THIS year's farm bill debate will officially get under way May 14 in the Senate and May 15 in the House.
At press time, Senate Agriculture Committee chair Debbie Stabenow (D., Mich.) had released her official mark, and the House was expected to follow suit before the weekend.
Stabenow's bill has many similarities to last year's version, with a targeted savings of $23 billion; it offers the target price option sought by southern producers and her new ranking member, Sen. Thad Cochran (R., Miss.).
The House bill's savings are more ambitious, at $38 billion total, with $20 billion coming from food assistance and $18 billion from the other titles.
As a starting point, the Senate bill repeals direct payments and programs from the last farm bill, including the Average Revenue Crop Election program and the countercyclical program. The countercyclical program would be replaced with target prices for covered commodities the same as the countercyclical prices are now, except for rice and peanuts.
National Farmers Union president Roger Johnson welcomed the move but said, "in order to be substantial, target prices need to be increased and balanced in a meaningful way. We urge the inclusion of stronger protection against long-term price collapse for all commodities in all regions."
The Senate bill gives farmers the choice to participate in Agricultural Risk Coverage, which allows farmers to enroll in individual coverage or county coverage offering shallow loss protection if prices or yields fall.
Earlier this year, the Congressional Budget Office reduced the estimated cost savings of the farm bill from levels it projected had the legislation passed in 2012. As such, the agriculture committees had to tweak programs to provide the same amount of cost savings.
The supplemental coverage option in the crop insurance title of the Senate farm bill allows farmers to buy a county-based average yield insurance that would supplement their individual insurance policy. To offer more savings, the Senate bill reduces the government-subsidized premium level to 65% of the coverage cost from last year's level of 70%. The deductible for those who enroll in the supplemental coverage option plan would be 22% of the value of the crop, and the deductible would be 10% of the value for all other producers.
American Soybean Assn. president Danny Murphy said the draft released by the committee "would protect and strengthen crop insurance as well as ensure that a target price program to protect growers from low prices remains decoupled from current planting decisions, thus avoiding the possibility of production distortions. Combined with a revenue protection program similar to that included in last year's Senate bill, the proposed legislation takes significant steps to provide farmers with effective risk management programs while protecting planting flexibility and avoiding planting distortions."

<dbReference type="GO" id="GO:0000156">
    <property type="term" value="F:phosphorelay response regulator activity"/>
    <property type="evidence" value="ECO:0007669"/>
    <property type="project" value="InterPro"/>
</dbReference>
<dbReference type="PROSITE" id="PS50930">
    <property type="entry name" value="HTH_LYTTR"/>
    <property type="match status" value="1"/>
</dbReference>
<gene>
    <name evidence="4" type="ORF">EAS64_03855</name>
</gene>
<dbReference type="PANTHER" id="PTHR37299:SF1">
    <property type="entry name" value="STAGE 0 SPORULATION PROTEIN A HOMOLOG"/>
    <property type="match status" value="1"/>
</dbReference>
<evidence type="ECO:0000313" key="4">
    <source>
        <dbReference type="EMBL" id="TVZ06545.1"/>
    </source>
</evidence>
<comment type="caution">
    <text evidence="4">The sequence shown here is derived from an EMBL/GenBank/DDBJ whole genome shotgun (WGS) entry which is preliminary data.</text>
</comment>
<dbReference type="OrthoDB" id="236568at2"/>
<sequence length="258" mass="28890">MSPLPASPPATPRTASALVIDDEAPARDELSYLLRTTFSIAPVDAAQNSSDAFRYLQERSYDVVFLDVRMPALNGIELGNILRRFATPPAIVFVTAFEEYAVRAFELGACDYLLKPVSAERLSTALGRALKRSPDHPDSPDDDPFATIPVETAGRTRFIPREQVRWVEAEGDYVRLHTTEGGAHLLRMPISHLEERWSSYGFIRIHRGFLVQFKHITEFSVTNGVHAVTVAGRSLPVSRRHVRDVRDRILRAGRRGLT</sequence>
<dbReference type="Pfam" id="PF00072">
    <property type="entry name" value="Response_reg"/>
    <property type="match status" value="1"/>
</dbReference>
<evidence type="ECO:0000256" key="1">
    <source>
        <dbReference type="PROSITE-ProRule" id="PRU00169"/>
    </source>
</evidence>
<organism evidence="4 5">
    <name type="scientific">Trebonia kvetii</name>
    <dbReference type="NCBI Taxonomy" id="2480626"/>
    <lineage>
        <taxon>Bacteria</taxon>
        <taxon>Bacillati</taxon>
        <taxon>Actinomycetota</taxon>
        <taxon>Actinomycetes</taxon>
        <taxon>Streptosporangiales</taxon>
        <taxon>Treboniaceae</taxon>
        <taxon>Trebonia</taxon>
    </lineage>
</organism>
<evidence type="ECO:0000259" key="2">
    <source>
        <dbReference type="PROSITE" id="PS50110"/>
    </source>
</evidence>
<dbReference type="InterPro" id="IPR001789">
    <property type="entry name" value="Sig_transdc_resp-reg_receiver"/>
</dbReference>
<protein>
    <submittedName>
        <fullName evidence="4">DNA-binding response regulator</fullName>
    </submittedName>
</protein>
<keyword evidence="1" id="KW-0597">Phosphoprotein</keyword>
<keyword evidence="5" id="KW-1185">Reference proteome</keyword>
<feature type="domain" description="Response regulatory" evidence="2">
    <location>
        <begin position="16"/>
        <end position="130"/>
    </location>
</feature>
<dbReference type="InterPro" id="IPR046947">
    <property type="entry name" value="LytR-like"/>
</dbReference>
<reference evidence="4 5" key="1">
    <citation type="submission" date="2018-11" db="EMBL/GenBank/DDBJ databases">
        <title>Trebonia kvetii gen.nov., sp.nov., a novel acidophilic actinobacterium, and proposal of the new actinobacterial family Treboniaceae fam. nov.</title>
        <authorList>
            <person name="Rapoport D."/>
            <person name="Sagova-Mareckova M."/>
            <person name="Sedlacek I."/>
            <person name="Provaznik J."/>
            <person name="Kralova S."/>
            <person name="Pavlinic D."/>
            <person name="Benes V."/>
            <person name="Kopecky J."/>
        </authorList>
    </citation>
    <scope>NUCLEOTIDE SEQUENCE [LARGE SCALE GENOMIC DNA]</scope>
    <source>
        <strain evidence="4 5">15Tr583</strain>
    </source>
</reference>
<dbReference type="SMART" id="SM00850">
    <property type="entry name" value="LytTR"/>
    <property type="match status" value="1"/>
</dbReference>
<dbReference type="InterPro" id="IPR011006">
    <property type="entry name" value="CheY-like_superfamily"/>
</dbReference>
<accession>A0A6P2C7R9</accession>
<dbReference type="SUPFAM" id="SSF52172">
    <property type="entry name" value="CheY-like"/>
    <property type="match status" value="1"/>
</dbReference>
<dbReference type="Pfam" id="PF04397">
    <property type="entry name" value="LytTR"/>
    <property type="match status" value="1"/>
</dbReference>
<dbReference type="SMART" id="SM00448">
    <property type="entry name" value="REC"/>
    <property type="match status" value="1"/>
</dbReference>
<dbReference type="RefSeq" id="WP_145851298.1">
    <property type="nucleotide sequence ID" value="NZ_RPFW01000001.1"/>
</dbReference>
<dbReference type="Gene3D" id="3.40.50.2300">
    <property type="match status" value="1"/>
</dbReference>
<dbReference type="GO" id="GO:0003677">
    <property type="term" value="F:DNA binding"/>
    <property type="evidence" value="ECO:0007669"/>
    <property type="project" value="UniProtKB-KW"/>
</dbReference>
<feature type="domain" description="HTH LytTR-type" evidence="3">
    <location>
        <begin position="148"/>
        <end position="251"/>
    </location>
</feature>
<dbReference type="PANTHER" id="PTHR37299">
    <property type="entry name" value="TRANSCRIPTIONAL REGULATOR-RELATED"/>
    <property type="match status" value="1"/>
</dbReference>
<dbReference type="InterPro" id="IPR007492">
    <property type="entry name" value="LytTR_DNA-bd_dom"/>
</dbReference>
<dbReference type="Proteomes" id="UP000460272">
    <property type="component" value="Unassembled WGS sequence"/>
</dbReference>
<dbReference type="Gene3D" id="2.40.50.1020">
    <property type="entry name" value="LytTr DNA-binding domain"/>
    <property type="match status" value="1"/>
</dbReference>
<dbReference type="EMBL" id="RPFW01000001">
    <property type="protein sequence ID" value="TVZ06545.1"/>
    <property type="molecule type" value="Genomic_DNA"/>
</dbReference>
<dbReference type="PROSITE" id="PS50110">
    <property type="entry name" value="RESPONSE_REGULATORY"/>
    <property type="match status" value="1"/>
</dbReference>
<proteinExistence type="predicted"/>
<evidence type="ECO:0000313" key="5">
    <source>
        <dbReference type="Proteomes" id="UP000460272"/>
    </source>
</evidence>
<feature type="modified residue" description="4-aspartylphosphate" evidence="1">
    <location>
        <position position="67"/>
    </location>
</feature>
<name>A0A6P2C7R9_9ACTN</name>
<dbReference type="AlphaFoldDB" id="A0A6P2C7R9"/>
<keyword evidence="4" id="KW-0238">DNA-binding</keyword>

The Supplemental Nutrition Assistance Program (SNAP) remains virtually unchanged from last year's bill in both program and funding, with targeted savings of about $4 billion. The Senate bill closes loopholes and attempts to eliminate fraud and misuse.
The House committee's $20 billion in cuts to SNAP may not be enough to satisfy the more budget-conscious House, but it's more than last year's proposed $14 billion in cuts.
The Conservation Reserve Program acreage cap would be gradually reduced from 30 million acres to 25 million acres due to budget constraints, and the conservation title remains essentially the same from last year's Senate farm bill.
The mark also includes provisions that would establish a cap of $50,000 per farm on all commodity program benefits, except for those associated with the marketing loan program (loan deficiency payments and marketing loan gains), which would be capped at $75,000. Thus, the combined limit would be $125,000, or $250,000 for married couples.
Livestock and disaster programs that expired in 2011 would also be renewed and made retroactive for 2012, a concept supported in both the House and Senate and included in the President's budget proposal.